It’s the Twitter Olympics. Like? Dislike? The live feeds aren’t there or aren’t good, or, they’re spoiling the excitement of the evening TV replay. I’m panning wider: the Twitter Age. We talk about the Twitter Age the way we talked about the Nuclear Age. Like? Dislike? Doesn’t really make a difference because once here, technology—nuclear or cyber—doesn’t leave the room. A PDF is a most personally cherished possession as judged within a cultural mass psyche that cherishes all things personal. You have the power of personal choice, touch and response. Did I say instantaneous touch and response? And unlimited choices?
Is there a dark side? It begins not so dark, but if you think about it beyond a 140-character thought process, it all seems to be a burlesque ending to Enlightenment dreams so well lit in the mind that even postmodernity couldn’t dim them. But there’s a dimmer on now.
Emergency rooms around the U.S. report a growing number of people coming in with injuries resulting from not looking up from their hand-held devices to see where they were going. Nomophobia is a fear of losing your cell phone and it seems Nomophobics now abound and are seeking psychological help. Young people who have never been without such devices, can’t imagine how anyone could go on living “back in the day”, and, sad to say, cannot muster any interest in knowing about such technologically benighted times.
Whether we agree with the Buddhist notion that demotic forms of language are better at preserving democratic social values than elitist, hieratic forms, the technology for instantaneous, populist communication is a “done deal”. Our growing attachment to online life pushes our cultural imaginary toward imagining our own computer-like existence, pushing technology toward recombining the biological with the boolean, the computer chip with the cranial synapse. All this will leave behind the primary stuff of human nature that we no longer have an interest in exploring. And then perhaps it won’t matter because we would no longer have the means to do so.
Who can deny that an amalgam of man and computer seems a pretty cool future? The latest display is the android David, played by Michael Fassbender in Ridley Scott’s film Prometheus. “Limitless powers of analysis and extrapolation” writes Geoffrey O’Brien in the New York Review of Books of David, a mind alert to the details. What I can see, however, is that we’re not heading toward being that guy. In our desire to be closer to an online reality that is improving, accelerating and democratizing communication we are losing complexity and profundity not only in communication but in the minds doing the communicating. We now literally feel that the devil is in the details. We may do so because we’ve already developed a cultural ADD, an impatience with anything that doesn’t move at mouse click speed. The offline world doesn’t respond to our clicks.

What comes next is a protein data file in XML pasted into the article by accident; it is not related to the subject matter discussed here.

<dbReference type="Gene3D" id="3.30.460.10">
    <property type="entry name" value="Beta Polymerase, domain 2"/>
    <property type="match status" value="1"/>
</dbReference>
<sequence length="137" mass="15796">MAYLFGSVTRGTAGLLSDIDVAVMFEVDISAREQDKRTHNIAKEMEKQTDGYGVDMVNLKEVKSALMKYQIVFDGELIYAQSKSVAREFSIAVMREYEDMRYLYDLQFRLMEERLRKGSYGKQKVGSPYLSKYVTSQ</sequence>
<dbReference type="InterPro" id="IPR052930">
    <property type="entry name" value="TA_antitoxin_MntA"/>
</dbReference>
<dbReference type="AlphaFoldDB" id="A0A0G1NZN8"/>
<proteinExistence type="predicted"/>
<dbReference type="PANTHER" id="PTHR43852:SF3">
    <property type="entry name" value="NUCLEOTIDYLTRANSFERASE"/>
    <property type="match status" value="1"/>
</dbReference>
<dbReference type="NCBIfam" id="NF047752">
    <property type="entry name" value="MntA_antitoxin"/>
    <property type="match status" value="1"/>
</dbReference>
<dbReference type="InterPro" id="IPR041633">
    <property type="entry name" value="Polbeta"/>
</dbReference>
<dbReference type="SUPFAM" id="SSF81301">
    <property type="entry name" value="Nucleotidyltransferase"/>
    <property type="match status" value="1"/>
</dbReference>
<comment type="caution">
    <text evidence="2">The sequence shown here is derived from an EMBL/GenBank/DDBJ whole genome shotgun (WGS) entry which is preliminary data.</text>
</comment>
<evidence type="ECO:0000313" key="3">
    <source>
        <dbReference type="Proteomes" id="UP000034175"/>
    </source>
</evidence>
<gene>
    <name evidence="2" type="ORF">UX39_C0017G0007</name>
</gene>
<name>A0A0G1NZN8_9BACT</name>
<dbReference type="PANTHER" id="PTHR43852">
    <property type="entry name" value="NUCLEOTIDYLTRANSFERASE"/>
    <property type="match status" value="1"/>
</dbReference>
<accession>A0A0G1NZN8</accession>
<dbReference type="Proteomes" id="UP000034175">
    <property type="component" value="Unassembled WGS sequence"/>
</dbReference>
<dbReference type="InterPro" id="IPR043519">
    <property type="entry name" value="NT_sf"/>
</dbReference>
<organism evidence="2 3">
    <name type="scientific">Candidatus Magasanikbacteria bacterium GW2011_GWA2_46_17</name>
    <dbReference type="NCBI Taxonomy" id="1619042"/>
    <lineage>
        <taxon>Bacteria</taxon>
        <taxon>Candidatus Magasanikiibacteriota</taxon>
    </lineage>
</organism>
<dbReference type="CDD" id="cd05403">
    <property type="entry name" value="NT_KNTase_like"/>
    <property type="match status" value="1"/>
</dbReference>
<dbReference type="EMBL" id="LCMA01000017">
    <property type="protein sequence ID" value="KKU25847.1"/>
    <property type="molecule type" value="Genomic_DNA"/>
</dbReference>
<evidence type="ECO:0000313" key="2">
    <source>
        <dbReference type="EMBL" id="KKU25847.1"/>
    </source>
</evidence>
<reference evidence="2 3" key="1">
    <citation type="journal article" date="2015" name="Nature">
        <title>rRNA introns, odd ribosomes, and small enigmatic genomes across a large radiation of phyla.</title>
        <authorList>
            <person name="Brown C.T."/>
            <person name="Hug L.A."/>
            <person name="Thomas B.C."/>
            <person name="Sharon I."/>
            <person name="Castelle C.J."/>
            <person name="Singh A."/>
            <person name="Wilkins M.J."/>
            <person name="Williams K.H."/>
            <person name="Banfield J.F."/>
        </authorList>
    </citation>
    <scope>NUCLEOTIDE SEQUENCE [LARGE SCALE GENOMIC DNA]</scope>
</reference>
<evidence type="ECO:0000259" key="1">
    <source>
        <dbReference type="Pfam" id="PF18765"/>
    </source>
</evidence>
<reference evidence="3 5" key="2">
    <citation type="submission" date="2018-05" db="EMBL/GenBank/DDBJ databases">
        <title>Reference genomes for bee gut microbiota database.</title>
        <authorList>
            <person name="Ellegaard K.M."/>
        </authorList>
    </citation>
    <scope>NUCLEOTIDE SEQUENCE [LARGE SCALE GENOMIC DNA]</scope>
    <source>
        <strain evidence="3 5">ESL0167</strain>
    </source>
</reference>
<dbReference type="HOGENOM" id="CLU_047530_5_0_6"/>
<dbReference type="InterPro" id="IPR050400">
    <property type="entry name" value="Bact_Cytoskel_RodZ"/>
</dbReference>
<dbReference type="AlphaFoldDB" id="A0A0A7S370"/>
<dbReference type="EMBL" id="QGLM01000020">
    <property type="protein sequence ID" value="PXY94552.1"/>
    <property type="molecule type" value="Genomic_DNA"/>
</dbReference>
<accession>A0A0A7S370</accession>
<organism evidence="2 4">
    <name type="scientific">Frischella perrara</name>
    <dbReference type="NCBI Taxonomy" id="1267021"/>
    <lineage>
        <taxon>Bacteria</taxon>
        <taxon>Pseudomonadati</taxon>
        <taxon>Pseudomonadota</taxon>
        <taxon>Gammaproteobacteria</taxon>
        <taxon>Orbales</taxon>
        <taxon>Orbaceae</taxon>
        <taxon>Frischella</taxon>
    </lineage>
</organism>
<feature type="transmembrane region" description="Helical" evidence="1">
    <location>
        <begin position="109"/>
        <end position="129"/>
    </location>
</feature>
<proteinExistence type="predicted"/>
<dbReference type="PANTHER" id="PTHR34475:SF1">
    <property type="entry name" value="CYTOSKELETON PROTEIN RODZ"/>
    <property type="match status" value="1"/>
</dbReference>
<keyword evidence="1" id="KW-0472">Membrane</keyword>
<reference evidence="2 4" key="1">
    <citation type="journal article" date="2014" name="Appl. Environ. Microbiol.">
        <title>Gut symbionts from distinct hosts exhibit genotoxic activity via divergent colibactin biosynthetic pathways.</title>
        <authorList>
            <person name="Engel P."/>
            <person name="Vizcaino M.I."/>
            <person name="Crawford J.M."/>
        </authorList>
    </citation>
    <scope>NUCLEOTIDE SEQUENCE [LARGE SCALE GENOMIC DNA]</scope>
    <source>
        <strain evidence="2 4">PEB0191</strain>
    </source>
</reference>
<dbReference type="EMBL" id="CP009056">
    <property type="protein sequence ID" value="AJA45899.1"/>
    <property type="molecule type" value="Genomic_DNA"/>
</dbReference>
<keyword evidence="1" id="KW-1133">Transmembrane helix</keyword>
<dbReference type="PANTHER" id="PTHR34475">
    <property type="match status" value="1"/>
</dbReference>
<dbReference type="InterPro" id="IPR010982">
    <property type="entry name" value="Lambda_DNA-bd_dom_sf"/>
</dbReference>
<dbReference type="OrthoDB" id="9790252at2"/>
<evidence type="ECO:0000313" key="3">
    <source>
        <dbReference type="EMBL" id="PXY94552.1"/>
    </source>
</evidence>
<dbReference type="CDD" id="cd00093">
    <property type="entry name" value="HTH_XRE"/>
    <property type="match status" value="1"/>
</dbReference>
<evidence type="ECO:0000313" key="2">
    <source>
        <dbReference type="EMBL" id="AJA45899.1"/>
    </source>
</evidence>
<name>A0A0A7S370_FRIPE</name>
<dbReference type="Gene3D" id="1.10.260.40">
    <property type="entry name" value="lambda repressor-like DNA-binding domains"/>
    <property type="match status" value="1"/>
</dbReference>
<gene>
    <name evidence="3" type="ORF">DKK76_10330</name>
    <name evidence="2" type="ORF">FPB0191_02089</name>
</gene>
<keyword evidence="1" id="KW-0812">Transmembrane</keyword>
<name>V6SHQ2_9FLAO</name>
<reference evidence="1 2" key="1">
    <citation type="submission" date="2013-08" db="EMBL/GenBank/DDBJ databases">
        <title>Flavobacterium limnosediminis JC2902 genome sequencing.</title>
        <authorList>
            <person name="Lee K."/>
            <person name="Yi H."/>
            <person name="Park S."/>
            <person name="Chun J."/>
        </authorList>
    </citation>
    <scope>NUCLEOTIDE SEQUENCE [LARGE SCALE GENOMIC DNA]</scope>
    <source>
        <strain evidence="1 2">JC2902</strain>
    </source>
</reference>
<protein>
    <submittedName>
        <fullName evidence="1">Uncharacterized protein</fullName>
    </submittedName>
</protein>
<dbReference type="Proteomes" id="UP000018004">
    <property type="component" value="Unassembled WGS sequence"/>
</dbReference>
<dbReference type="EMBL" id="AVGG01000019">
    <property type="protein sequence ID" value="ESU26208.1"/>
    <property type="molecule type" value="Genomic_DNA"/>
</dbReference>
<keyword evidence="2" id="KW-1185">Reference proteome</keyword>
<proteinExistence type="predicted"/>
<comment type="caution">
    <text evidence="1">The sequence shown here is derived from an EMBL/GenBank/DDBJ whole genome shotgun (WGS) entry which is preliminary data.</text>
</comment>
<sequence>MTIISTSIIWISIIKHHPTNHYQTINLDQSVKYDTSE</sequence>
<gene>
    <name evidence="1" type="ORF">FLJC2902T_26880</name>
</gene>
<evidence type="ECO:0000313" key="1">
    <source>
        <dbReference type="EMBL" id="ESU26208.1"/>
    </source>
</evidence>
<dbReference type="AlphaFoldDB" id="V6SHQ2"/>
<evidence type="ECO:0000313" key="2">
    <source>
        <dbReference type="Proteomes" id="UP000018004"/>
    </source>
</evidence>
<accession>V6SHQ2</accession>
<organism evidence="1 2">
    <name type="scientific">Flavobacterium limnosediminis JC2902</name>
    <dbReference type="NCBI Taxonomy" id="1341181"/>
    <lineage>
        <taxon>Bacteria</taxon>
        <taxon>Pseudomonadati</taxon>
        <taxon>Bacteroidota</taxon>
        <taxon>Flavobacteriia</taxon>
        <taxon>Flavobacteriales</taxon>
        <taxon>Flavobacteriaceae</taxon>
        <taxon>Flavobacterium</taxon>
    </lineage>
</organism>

Our response has been to make the domain of the “public” something like a private compound of friends; the idea of the “public good” alters accordingly. If we’re not really becoming more social but more like designers of a personalized world then assumed authority and superiority whether from newspapers “of record”, “public intellectuals”, refereed and copyright publishing, and “canonical” authors” become no more than luddite intrusions. A PDF in hand authorizes you and your words. Conversation and dialogue are transformed. We seem to be moving further away from social connectedness and closer to solipsism. When, however, the social is subsumed within the personal, we may have the feeling that our social connections have expanded when in fact what’s expanded is the isolated self, twittering and texting his or her way to a unique, self-empowered identity in a network of “sociability”.
Some argue that communicating with 140 characters doesn’t mean that we now only have the attention span and the mental acuity to read the Platonic Tweets and not the dialogues. We can still think in great detailed complexity. Wikipedia is an encyclopedia entrance to further and deeper reading. The hope is that somehow a mind impatient with detail, whose deepest criticism is that something is “too wordy”, is going to remain capable of understanding detail. The fear is that what is abbreviated and minimized leaves us unfit to meet the growing complexities of problems that seem to have already exceeded our new level of discourse. The reality may be this in regard to hopes and fears: TL;DR.
// Moving Pixels
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